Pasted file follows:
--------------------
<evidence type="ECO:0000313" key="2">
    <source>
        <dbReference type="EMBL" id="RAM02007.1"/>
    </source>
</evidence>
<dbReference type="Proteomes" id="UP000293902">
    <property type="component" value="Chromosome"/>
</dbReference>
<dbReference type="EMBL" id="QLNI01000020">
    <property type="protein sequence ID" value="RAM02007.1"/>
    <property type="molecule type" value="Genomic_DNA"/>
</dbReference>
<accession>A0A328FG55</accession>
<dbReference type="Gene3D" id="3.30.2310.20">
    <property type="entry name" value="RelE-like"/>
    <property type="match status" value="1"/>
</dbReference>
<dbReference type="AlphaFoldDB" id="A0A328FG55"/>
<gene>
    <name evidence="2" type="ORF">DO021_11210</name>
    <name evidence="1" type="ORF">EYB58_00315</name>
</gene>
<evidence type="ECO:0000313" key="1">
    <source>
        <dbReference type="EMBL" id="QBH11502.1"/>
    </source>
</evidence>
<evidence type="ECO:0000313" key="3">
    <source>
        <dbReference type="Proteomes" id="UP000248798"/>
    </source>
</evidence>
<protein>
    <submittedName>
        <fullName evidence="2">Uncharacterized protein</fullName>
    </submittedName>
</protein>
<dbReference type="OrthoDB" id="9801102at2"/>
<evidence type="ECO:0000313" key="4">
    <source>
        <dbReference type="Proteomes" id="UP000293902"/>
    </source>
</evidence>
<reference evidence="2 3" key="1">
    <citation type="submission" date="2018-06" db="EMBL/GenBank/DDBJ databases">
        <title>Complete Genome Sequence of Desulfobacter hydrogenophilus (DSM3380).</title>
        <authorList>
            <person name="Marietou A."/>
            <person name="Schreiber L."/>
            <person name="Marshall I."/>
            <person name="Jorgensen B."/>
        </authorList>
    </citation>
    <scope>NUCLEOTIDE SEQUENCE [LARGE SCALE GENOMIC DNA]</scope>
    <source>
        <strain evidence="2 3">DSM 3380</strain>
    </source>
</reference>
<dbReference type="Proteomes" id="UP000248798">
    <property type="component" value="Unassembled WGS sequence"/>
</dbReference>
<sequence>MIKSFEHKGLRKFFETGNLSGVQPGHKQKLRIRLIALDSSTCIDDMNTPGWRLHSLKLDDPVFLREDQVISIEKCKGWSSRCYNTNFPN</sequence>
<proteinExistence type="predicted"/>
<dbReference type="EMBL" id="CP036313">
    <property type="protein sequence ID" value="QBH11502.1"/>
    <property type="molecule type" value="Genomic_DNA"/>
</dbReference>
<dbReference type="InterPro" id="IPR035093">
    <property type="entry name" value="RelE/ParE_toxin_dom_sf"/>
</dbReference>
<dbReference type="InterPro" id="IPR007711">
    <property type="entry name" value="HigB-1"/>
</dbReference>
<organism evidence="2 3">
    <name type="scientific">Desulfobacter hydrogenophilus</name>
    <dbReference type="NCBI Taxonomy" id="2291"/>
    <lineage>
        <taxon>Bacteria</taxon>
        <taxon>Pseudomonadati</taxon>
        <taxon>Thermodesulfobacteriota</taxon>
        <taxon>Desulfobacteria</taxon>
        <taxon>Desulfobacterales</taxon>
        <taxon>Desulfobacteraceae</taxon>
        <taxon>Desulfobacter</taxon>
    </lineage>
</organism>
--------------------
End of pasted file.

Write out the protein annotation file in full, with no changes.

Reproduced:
<evidence type="ECO:0000313" key="2">
    <source>
        <dbReference type="EMBL" id="RAM02007.1"/>
    </source>
</evidence>
<dbReference type="Proteomes" id="UP000293902">
    <property type="component" value="Chromosome"/>
</dbReference>
<dbReference type="EMBL" id="QLNI01000020">
    <property type="protein sequence ID" value="RAM02007.1"/>
    <property type="molecule type" value="Genomic_DNA"/>
</dbReference>
<accession>A0A328FG55</accession>
<dbReference type="Gene3D" id="3.30.2310.20">
    <property type="entry name" value="RelE-like"/>
    <property type="match status" value="1"/>
</dbReference>
<dbReference type="AlphaFoldDB" id="A0A328FG55"/>
<gene>
    <name evidence="2" type="ORF">DO021_11210</name>
    <name evidence="1" type="ORF">EYB58_00315</name>
</gene>
<evidence type="ECO:0000313" key="1">
    <source>
        <dbReference type="EMBL" id="QBH11502.1"/>
    </source>
</evidence>
<evidence type="ECO:0000313" key="3">
    <source>
        <dbReference type="Proteomes" id="UP000248798"/>
    </source>
</evidence>
<protein>
    <submittedName>
        <fullName evidence="2">Uncharacterized protein</fullName>
    </submittedName>
</protein>
<dbReference type="OrthoDB" id="9801102at2"/>
<evidence type="ECO:0000313" key="4">
    <source>
        <dbReference type="Proteomes" id="UP000293902"/>
    </source>
</evidence>
<reference evidence="2 3" key="1">
    <citation type="submission" date="2018-06" db="EMBL/GenBank/DDBJ databases">
        <title>Complete Genome Sequence of Desulfobacter hydrogenophilus (DSM3380).</title>
        <authorList>
            <person name="Marietou A."/>
            <person name="Schreiber L."/>
            <person name="Marshall I."/>
            <person name="Jorgensen B."/>
        </authorList>
    </citation>
    <scope>NUCLEOTIDE SEQUENCE [LARGE SCALE GENOMIC DNA]</scope>
    <source>
        <strain evidence="2 3">DSM 3380</strain>
    </source>
</reference>
<dbReference type="Proteomes" id="UP000248798">
    <property type="component" value="Unassembled WGS sequence"/>
</dbReference>
<sequence>MIKSFEHKGLRKFFETGNLSGVQPGHKQKLRIRLIALDSSTCIDDMNTPGWRLHSLKLDDPVFLREDQVISIEKCKGWSSRCYNTNFPN</sequence>
<proteinExistence type="predicted"/>
<dbReference type="EMBL" id="CP036313">
    <property type="protein sequence ID" value="QBH11502.1"/>
    <property type="molecule type" value="Genomic_DNA"/>
</dbReference>
<dbReference type="InterPro" id="IPR035093">
    <property type="entry name" value="RelE/ParE_toxin_dom_sf"/>
</dbReference>
<dbReference type="InterPro" id="IPR007711">
    <property type="entry name" value="HigB-1"/>
</dbReference>
<organism evidence="2 3">
    <name type="scientific">Desulfobacter hydrogenophilus</name>
    <dbReference type="NCBI Taxonomy" id="2291"/>
    <lineage>
        <taxon>Bacteria</taxon>
        <taxon>Pseudomonadati</taxon>
        <taxon>Thermodesulfobacteriota</taxon>
        <taxon>Desulfobacteria</taxon>
        <taxon>Desulfobacterales</taxon>
        <taxon>Desulfobacteraceae</taxon>
        <taxon>Desulfobacter</taxon>
    </lineage>
</organism>